User Rank: Ninja
3/2/2015 | 12:19:20 AM
Re: Stalking the intruder
@yalanand interesting point... as this days many Co. do not want to spend... keep relaying on old approach toward security... keep stepping on the old rake... sad reality of down turn economy...
batye
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batye,
User Rank: Ninja
3/2/2015 | 12:17:03 AM
Re: Stalking the intruder
@SachinEE, with Windows 10 it more like big Microsoft hype for now until we see it on the market and see how it perform in the real world...
batye
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batye,
User Rank: Ninja
3/2/2015 | 12:15:31 AM
Re: Keeping up with the Hackers
@impactnow, same here I could not agree more... in my books it would make sense Corporate responsibily is a must be in any case....
batye
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batye,
User Rank: Ninja
3/2/2015 | 12:14:13 AM
Re: Putin's Kaspersky
@SachinEE agree, but in mind we only see begining of the problem or just tip of the mountain... as it gonna be happening more and more... sad reality...
impactnow
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impactnow,
User Rank: Author
2/25/2015 | 11:41:44 AM
Re: Keeping up with the Hackers

Susan I completely agree. It's getting to a point that people expect breaches it's very sad. I hate to over regulate but I think if fines were levied against companies for security breaches that were a result of their negligence it might speed up security efforts at some organizations.

SachinEE
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SachinEE,
User Rank: Ninja
2/23/2015 | 1:42:15 PM
Re: Stalking the intruder
I think Windows 10 would come with a better protection from hackers because Microsoft has had us quite hyped up about the facilities it will be providing and the support base it has promised to establish sinec the support team for windows 8 was just terrible.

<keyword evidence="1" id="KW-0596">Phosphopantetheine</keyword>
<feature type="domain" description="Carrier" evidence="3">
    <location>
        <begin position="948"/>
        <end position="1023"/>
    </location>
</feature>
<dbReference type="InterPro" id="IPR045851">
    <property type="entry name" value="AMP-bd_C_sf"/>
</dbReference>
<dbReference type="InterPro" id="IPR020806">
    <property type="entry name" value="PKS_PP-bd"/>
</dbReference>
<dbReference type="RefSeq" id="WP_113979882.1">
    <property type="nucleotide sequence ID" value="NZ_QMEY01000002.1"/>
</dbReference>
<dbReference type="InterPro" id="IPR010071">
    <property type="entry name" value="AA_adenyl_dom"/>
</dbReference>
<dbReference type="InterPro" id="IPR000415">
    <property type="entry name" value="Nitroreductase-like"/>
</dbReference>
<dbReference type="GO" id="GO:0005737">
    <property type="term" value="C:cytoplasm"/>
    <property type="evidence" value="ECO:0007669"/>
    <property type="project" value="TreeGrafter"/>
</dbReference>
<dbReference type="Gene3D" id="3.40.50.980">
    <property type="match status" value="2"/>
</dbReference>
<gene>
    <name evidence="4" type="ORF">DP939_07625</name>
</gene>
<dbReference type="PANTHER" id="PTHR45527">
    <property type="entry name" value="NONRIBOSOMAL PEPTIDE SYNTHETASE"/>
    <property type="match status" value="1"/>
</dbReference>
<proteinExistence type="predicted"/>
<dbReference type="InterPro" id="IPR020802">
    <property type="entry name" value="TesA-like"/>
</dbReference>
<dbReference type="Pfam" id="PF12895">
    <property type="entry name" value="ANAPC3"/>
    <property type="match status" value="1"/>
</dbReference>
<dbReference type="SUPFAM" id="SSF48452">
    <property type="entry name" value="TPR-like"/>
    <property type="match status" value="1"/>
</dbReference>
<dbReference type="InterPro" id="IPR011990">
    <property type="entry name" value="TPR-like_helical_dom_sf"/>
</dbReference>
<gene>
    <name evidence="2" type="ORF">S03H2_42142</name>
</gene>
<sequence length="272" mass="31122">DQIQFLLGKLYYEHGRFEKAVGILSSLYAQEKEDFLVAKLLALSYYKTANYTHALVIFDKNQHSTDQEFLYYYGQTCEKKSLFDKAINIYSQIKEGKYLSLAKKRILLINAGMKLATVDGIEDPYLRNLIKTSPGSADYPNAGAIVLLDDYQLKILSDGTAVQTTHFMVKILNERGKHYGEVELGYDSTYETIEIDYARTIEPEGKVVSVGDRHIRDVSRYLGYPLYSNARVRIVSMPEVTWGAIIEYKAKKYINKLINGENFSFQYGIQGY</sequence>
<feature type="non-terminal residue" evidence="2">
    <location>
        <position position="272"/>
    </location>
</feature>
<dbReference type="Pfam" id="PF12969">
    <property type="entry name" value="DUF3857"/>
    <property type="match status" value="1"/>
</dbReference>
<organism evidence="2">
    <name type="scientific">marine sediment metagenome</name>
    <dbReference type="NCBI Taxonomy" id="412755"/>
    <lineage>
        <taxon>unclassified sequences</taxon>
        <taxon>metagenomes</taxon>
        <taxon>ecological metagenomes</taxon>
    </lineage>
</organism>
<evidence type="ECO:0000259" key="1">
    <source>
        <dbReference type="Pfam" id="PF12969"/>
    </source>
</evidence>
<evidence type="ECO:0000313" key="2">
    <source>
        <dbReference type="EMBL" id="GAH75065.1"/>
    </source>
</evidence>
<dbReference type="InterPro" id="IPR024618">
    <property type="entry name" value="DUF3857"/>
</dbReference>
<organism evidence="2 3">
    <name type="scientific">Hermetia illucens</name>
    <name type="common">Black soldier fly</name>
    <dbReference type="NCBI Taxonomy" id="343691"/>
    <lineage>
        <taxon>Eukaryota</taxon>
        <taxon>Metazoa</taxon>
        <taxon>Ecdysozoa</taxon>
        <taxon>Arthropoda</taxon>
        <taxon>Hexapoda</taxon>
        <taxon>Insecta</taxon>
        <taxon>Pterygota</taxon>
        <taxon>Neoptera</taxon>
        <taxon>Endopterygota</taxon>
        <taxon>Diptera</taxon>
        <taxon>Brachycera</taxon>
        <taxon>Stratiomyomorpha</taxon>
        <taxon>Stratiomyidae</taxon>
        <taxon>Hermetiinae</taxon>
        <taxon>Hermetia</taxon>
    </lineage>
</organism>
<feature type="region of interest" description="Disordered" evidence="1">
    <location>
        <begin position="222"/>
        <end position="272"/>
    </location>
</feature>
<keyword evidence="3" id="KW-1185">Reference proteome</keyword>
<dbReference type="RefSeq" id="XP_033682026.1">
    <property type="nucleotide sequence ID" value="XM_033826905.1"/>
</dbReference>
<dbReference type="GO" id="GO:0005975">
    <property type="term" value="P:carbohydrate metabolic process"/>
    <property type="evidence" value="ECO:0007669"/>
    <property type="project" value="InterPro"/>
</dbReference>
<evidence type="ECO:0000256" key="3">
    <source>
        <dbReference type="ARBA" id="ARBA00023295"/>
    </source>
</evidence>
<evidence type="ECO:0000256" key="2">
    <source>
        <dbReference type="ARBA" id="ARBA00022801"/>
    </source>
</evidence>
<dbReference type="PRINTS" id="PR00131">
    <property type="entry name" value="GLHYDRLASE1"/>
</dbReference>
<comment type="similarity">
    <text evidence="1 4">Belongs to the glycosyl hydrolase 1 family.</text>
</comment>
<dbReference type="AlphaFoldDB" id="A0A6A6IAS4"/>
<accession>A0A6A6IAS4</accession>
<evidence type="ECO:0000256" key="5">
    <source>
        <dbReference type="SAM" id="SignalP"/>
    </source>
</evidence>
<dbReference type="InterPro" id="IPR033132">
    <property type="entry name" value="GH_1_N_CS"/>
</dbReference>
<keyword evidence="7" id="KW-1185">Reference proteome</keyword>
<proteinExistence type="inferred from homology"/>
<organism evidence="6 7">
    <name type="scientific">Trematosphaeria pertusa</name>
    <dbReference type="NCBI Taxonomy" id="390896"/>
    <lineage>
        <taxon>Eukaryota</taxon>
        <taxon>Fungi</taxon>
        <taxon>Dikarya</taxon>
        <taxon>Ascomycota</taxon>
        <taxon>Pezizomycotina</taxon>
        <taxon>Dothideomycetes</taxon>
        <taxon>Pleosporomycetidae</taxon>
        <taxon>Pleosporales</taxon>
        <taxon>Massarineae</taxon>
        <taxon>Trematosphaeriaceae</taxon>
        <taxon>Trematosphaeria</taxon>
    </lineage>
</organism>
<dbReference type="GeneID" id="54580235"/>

SachinEE
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SachinEE,
User Rank: Ninja
2/23/2015 | 1:37:01 PM
Re: Stalking the intruder
@yalanand: I agree with you on this one. Cloud systems offer better management of resources but the extent of security in cloud is wavering into a blurry line because security systems in cloud are just, plain, bad. Companies that have taken upto the cloud have their own team facilitating security for their utilities, and in the process investing millions of dolalrs in cloud security. I think in 2 to 3 years cloud security would come cheaper.
SachinEE
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SachinEE,
User Rank: Ninja
2/23/2015 | 1:33:39 PM
Re: Putin's Kaspersky
@yalanand: No, but companies should screen their employees better, evaluate their mental conditions and keep monitoring suspicious activity, now that might seem intrusive towards the singular privacy of an employee but it is needed to keep whistle blowing and damages in check.
yalanand
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yalanand,
User Rank: Ninja
2/22/2015 | 1:09:44 PM
Re: Putin's Kaspersky
@moarsauce123 I don't know how much truth there is to that.  Kaspersky Lab is actually incorporated in the UK, despite having lots of Russian employees, they do lots of work with huge government agencies such as Interpol and Europol.


I agree. There would be diversity in an organisation but that doesn't mean we would frame a being just because of his/her place of origin. This gives birth to false workplace ethics. 
yalanand
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yalanand,
User Rank: Ninja
2/22/2015 | 12:57:41 PM
Re: Stalking the intruder
Yes, this example of sly and persistent intrusion is alarming. I think we need behavior analytics that learn from routine system ops and recognize an activity that is out of line. 

Even more so these days, since everything is going up into the cloud and cloud as we know has a lingering issue of "safety and security" that still hasn't been solved. Old school identity management is severly backdated.